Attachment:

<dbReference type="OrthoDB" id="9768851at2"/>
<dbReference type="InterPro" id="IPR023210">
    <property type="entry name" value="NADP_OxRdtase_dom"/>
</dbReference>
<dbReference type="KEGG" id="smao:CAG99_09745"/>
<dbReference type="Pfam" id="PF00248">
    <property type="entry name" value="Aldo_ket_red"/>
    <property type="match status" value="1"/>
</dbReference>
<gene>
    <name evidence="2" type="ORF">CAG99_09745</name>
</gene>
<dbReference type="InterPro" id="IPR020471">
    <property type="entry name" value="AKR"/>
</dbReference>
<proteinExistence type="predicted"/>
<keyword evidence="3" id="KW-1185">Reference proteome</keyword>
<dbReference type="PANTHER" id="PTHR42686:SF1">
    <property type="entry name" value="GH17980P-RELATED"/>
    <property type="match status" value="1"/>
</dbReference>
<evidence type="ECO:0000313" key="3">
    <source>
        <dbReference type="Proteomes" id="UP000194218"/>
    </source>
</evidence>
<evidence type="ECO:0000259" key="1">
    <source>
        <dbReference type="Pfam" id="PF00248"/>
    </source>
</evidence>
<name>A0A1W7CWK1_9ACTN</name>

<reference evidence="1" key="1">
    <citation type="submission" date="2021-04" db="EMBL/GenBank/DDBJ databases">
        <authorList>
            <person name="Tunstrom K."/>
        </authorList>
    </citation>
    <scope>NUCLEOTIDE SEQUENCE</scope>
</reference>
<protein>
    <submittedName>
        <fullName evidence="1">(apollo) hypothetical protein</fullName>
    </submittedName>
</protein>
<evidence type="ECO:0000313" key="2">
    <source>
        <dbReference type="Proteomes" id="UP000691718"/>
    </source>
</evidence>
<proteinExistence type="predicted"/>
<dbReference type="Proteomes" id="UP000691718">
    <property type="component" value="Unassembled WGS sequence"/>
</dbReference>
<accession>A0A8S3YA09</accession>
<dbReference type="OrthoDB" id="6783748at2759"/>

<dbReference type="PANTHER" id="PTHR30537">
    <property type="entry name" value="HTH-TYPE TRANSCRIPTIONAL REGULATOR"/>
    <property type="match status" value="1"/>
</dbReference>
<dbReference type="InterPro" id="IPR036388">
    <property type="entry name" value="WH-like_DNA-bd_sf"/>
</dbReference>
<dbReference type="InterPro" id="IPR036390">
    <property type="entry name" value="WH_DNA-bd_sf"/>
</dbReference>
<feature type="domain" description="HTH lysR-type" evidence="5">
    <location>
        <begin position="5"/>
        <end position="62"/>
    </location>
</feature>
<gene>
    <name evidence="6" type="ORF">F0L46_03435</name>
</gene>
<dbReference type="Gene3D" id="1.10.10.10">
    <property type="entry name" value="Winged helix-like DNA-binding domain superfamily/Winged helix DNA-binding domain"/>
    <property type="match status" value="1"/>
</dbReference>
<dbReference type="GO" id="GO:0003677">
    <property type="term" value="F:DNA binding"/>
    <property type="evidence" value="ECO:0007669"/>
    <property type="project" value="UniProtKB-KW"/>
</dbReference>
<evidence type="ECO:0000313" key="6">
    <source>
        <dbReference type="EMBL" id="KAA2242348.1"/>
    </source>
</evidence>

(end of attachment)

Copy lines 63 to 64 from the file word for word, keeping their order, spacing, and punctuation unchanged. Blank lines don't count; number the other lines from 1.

</dbReference>
<dbReference type="InterPro" id="IPR036390">